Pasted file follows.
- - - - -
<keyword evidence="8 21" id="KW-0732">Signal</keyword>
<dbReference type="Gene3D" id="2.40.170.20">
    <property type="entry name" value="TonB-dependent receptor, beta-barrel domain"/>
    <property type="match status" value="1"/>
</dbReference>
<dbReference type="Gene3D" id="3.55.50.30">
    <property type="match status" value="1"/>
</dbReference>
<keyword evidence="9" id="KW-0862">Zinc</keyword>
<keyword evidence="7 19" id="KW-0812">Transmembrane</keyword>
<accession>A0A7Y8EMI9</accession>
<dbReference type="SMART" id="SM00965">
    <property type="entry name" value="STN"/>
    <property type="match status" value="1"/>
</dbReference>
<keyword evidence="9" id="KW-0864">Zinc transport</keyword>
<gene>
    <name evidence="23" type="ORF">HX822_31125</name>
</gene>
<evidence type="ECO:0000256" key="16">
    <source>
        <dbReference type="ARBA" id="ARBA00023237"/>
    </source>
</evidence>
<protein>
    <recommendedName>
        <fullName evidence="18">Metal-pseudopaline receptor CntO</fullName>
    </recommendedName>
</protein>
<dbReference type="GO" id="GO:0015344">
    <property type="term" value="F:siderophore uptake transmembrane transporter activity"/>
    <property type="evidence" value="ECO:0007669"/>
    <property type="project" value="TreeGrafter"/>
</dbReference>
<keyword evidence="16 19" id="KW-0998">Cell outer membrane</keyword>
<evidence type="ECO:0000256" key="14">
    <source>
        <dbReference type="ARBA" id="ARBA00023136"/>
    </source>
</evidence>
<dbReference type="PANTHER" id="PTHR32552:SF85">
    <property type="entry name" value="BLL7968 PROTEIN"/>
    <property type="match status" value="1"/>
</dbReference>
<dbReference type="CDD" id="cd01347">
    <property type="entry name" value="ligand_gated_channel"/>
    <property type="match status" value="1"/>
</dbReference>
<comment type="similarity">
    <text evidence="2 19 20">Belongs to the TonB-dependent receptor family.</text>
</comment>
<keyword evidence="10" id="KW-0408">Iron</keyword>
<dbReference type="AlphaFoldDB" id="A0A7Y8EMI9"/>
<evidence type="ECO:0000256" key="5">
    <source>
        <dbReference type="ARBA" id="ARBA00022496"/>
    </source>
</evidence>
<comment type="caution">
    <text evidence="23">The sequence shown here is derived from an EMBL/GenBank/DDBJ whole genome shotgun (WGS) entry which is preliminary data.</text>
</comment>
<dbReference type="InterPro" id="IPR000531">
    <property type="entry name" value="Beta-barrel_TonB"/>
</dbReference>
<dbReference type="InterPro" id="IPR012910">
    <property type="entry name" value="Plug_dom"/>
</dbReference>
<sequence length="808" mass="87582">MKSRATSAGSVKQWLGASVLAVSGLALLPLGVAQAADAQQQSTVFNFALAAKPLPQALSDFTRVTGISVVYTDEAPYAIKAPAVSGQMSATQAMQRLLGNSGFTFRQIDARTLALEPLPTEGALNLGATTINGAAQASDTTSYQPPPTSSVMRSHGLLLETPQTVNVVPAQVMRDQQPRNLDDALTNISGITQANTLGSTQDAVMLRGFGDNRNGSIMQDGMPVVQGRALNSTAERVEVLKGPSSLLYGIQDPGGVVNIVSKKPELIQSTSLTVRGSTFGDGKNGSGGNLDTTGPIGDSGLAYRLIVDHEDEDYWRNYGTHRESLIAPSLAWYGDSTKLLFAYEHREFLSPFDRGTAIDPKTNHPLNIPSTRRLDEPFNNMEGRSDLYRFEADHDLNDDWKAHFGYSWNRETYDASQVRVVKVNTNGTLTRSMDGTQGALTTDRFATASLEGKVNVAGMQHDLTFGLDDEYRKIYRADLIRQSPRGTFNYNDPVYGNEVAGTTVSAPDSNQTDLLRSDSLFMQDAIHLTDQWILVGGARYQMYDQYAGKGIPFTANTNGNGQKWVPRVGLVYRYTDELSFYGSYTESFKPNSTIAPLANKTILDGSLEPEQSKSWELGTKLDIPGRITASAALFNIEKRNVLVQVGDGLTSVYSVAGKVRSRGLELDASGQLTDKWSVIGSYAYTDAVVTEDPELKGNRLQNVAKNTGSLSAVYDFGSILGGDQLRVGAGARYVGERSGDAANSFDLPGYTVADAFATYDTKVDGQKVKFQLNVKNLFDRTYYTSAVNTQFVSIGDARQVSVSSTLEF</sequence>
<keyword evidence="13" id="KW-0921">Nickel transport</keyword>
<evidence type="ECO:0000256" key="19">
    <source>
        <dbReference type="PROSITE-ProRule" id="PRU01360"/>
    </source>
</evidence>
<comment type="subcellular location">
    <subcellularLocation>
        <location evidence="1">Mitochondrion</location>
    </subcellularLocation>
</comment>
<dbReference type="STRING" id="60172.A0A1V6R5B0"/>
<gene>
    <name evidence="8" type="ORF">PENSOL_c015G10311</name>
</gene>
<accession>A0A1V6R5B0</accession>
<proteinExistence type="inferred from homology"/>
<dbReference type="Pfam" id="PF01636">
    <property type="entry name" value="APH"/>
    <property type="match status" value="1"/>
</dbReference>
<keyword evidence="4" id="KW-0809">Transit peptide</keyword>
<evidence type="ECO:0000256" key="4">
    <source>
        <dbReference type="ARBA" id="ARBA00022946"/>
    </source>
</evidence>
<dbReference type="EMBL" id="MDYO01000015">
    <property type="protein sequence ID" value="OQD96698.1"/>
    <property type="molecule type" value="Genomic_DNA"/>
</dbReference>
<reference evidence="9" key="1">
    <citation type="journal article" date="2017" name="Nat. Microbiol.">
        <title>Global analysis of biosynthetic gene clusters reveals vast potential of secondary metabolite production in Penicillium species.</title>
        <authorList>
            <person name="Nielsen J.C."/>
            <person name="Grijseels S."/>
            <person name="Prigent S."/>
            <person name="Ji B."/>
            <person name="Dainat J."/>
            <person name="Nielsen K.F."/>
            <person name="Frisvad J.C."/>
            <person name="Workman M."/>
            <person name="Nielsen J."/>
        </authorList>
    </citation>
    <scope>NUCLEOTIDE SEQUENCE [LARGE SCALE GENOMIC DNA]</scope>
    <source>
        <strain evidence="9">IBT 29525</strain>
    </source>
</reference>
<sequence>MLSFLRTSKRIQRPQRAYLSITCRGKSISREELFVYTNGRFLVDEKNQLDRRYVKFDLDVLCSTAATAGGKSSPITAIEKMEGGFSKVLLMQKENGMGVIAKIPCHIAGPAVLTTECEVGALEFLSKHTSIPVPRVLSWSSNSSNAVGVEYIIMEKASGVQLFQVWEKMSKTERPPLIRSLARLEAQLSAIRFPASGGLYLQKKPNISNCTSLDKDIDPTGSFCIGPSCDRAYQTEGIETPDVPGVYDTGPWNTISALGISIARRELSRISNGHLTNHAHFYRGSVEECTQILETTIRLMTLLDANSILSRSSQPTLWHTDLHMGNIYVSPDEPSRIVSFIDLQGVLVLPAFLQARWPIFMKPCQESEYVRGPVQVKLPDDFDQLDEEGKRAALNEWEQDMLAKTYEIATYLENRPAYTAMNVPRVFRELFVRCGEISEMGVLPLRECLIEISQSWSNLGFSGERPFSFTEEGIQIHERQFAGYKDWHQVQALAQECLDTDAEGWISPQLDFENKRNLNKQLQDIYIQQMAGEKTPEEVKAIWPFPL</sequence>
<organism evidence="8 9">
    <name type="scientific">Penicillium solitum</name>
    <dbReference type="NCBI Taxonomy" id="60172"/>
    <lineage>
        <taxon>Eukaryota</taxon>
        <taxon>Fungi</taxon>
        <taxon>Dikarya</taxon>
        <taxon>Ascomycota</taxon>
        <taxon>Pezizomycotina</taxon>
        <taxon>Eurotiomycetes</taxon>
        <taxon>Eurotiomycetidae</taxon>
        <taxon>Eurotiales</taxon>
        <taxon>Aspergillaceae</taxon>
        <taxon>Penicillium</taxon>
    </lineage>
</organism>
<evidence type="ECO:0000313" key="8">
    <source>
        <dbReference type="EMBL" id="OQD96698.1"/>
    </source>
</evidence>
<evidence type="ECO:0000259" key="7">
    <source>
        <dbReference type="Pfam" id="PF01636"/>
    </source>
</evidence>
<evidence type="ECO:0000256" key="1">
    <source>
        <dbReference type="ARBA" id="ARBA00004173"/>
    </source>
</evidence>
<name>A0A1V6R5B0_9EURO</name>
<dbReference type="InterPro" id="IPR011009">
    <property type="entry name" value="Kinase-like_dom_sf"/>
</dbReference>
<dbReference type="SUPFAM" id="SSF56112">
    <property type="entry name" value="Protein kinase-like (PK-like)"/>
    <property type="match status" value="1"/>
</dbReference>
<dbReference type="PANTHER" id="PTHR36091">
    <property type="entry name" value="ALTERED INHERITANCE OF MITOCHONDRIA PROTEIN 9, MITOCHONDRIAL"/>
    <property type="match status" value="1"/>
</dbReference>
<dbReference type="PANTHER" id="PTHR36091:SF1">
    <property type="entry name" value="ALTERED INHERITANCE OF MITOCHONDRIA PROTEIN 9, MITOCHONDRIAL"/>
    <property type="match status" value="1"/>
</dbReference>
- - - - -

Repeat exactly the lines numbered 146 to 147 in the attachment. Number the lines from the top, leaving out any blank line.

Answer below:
</evidence>
<evidence type="ECO:0000256" key="1">